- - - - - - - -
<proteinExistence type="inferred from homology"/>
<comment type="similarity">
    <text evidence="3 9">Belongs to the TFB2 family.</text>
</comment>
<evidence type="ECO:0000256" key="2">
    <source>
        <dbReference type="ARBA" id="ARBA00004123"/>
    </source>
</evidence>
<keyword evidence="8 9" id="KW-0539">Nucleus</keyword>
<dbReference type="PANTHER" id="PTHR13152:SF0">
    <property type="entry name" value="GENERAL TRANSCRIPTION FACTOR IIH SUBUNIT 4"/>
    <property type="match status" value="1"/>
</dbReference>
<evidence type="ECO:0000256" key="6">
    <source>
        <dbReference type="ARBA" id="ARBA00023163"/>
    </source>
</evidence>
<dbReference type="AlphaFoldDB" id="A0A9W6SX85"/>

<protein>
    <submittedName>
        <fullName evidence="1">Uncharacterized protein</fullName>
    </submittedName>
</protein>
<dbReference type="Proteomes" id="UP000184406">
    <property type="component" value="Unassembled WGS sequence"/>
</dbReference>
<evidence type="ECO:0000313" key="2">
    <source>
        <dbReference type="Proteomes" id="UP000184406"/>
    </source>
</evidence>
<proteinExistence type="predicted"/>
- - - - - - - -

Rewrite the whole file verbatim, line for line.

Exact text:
<proteinExistence type="inferred from homology"/>
<comment type="similarity">
    <text evidence="3 9">Belongs to the TFB2 family.</text>
</comment>
<evidence type="ECO:0000256" key="2">
    <source>
        <dbReference type="ARBA" id="ARBA00004123"/>
    </source>
</evidence>
<keyword evidence="8 9" id="KW-0539">Nucleus</keyword>
<dbReference type="PANTHER" id="PTHR13152:SF0">
    <property type="entry name" value="GENERAL TRANSCRIPTION FACTOR IIH SUBUNIT 4"/>
    <property type="match status" value="1"/>
</dbReference>
<evidence type="ECO:0000256" key="6">
    <source>
        <dbReference type="ARBA" id="ARBA00023163"/>
    </source>
</evidence>
<dbReference type="AlphaFoldDB" id="A0A9W6SX85"/>

<protein>
    <submittedName>
        <fullName evidence="1">Uncharacterized protein</fullName>
    </submittedName>
</protein>
<dbReference type="Proteomes" id="UP000184406">
    <property type="component" value="Unassembled WGS sequence"/>
</dbReference>
<evidence type="ECO:0000313" key="2">
    <source>
        <dbReference type="Proteomes" id="UP000184406"/>
    </source>
</evidence>
<proteinExistence type="predicted"/>